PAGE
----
PM Modi’s US visit 2016: Westinghouse-Toshiba nuclear reactor deal unlikely to be signed

By: | Updated: May 24, 2016 8:35 AM

Despite intense efforts from both sides, the Westinghouse-Toshiba nuclear reactors deal is not expected to be closed by the time Prime Minister Narendra Modi reaches the US on June 7, at the invitation of US President Barack Obama.

narendra modiSeveral rounds of commercial as well as technology related negotiations have taken place over more than a decade for the US firms to build six nuclear reactors which seem to be stuck due to the Nuclear Operator Liability issue. The contract, when finalised and put in action, is expected to give a big boost to India’s 0-billion nuclear power programme. (PTI)

Despite intense efforts from both sides, the Westinghouse-Toshiba nuclear reactors deal is not expected to be closed by the time Prime Minister Narendra Modi reaches the US on June 7, at the invitation of US President Barack Obama.

“There won’t be any formal announcement during the visit, however, the two sides, at the end of discussions, will read out on the progress with the Westinghouse deal for nuclear reactors,” said a senior official who did not wish to be named.

Several rounds of commercial as well as technology related negotiations have taken place over more than a decade for the US firms to build six nuclear reactors which seem to be stuck due to the Nuclear Operator Liability issue. The contract, when finalised and put in action, is expected to give a big boost to India’s $150-billion nuclear power programme.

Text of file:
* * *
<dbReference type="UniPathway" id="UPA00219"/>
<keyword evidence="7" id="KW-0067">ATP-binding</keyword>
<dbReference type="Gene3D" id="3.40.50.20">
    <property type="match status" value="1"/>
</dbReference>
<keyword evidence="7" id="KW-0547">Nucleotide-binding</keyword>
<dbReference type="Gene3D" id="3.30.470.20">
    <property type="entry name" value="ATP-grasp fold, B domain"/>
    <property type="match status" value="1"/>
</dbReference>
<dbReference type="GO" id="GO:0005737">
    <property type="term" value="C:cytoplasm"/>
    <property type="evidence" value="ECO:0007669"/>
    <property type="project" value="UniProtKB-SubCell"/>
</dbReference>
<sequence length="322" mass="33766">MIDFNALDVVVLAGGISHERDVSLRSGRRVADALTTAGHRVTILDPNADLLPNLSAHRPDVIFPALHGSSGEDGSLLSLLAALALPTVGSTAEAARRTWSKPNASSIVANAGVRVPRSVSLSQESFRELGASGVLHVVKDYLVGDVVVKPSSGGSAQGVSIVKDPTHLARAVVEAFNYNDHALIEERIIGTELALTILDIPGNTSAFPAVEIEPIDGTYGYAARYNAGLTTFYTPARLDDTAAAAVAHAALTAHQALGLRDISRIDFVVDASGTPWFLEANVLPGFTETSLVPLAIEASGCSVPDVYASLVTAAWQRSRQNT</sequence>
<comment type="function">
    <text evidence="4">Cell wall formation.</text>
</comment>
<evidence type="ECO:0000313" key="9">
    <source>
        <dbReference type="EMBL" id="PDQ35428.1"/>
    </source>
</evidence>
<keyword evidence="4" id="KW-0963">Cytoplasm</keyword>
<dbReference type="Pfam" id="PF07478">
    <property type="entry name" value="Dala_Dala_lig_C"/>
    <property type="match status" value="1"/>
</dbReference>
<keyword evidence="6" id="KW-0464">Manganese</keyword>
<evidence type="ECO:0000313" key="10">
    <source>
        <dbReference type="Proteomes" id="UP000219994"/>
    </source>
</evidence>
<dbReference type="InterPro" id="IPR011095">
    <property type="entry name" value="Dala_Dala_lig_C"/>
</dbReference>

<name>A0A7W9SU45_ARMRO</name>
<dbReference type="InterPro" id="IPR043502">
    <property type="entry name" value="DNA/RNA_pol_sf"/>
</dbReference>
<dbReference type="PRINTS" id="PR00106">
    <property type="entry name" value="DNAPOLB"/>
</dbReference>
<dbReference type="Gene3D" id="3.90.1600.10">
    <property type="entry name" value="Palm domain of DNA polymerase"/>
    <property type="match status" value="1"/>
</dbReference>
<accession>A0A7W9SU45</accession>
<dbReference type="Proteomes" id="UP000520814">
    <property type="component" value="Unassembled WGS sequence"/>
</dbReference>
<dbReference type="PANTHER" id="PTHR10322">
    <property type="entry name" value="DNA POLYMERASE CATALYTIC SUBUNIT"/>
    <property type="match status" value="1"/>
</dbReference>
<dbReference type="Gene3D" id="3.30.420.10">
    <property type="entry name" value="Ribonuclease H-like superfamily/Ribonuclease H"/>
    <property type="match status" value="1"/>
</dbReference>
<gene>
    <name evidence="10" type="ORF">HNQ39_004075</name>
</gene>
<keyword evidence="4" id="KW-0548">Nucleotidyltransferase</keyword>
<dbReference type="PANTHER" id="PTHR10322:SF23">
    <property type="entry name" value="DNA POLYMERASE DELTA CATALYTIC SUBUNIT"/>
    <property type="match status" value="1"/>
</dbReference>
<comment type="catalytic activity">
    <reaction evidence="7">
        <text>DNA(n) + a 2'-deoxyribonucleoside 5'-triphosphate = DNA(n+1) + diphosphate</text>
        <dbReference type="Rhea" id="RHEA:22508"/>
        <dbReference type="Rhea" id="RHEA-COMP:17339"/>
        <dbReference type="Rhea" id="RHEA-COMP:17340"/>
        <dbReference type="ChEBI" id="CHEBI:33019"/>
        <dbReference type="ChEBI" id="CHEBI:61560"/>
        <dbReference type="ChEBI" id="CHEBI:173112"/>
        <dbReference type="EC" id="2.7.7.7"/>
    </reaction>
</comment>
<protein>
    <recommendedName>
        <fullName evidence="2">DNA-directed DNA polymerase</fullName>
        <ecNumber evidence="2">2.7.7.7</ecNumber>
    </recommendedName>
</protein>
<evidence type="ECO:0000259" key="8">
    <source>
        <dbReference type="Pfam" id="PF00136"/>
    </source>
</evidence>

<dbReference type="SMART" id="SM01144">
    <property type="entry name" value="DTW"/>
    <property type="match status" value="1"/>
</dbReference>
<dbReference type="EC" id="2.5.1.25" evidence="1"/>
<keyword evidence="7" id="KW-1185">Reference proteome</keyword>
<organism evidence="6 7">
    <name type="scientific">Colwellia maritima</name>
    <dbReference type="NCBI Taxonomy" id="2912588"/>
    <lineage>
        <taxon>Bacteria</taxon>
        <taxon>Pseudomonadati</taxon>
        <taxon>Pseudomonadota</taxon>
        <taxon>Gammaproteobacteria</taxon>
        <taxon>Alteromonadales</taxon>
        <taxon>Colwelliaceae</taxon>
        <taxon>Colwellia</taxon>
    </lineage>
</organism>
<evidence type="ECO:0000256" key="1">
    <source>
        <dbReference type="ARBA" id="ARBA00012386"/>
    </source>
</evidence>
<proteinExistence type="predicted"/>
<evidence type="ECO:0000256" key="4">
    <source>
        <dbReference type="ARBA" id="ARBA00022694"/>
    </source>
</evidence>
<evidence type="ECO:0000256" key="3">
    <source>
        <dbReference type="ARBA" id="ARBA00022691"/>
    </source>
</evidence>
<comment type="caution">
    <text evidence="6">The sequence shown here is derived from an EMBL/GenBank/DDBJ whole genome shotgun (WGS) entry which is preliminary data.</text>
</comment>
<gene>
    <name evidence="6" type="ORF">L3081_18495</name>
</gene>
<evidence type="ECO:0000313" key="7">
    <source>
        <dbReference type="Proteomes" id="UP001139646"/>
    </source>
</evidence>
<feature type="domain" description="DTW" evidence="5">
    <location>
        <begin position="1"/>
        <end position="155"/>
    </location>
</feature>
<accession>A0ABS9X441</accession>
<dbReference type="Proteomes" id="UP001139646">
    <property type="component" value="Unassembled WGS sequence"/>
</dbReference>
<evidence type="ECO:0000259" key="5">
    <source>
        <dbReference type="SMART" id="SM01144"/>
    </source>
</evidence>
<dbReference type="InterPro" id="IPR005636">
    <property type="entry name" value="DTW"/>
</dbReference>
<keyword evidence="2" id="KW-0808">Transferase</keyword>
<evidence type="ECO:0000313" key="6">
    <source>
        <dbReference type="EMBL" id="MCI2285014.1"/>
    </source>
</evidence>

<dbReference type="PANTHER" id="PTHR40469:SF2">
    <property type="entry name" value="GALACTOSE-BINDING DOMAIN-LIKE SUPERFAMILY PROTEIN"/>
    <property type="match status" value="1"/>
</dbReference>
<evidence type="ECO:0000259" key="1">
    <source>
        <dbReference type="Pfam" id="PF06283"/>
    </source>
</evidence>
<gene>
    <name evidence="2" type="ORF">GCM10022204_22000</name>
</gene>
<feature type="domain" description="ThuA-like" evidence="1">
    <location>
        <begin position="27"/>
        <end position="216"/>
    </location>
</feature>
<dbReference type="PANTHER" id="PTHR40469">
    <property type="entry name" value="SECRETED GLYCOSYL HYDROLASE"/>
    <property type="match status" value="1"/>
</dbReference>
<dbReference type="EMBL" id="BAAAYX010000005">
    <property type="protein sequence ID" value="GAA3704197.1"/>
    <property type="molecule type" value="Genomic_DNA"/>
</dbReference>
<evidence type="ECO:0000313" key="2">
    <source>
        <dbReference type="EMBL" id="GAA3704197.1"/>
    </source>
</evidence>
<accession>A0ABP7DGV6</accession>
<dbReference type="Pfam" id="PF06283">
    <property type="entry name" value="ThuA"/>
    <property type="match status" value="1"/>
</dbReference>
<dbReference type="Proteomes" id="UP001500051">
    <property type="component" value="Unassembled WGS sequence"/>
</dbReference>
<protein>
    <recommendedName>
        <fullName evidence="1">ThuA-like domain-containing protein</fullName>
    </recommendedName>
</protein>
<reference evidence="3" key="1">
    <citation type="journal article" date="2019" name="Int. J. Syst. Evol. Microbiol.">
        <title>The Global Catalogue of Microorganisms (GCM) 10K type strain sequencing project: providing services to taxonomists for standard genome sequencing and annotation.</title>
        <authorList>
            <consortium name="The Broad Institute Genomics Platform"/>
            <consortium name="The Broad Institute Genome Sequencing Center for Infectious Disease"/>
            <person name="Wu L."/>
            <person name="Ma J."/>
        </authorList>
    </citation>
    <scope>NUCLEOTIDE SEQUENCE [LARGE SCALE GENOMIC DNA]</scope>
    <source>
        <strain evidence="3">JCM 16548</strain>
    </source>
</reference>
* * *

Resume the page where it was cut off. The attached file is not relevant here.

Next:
Westinghouse has already been allotted a site in Gujarat to build a nuclear power station with total capacity of 2,500 MW and possibility of expansion in future. Similarly, two sites have also been identified for GE plants in Andhra Pradesh with an initial capacity of 3,200 MW.

India and the US had unveiled in 2015 an insurance plan for nuclear plants that aims at shielding equipment suppliers from liability in the event of an accident by transferring the risk to insurers.

Though the plan is still sketchy, it is understood that a `1,500-crore ($226.16 million) insurance pool would be created with participation from the GIC Re and four state-owned general insurance companies with the Centre also pitching in on a later date. The insurance may be bought by the suppliers who would then recoup the cost by charging more for their services or the NPCIL would take out insurance on behalf of these companies.

India has given two sites to US companies — Westinghouse and a nuclear venture between General Electric Co and Hitachi — to build six reactors each.

In January, Westinghouse CEO Daniel Roderick told Reuters that he hoped to be able to sign the deal in March, in time for a visit to Washington by PM Modi to attend a nuclear security summit that starts on Thursday. Recently, he has again been quoted by Reuters as saying the target date was now June.

The deal would be the first nuclear commercial power project since India and the US agreed in 2008 to cooperate in the civil nuclear arena.

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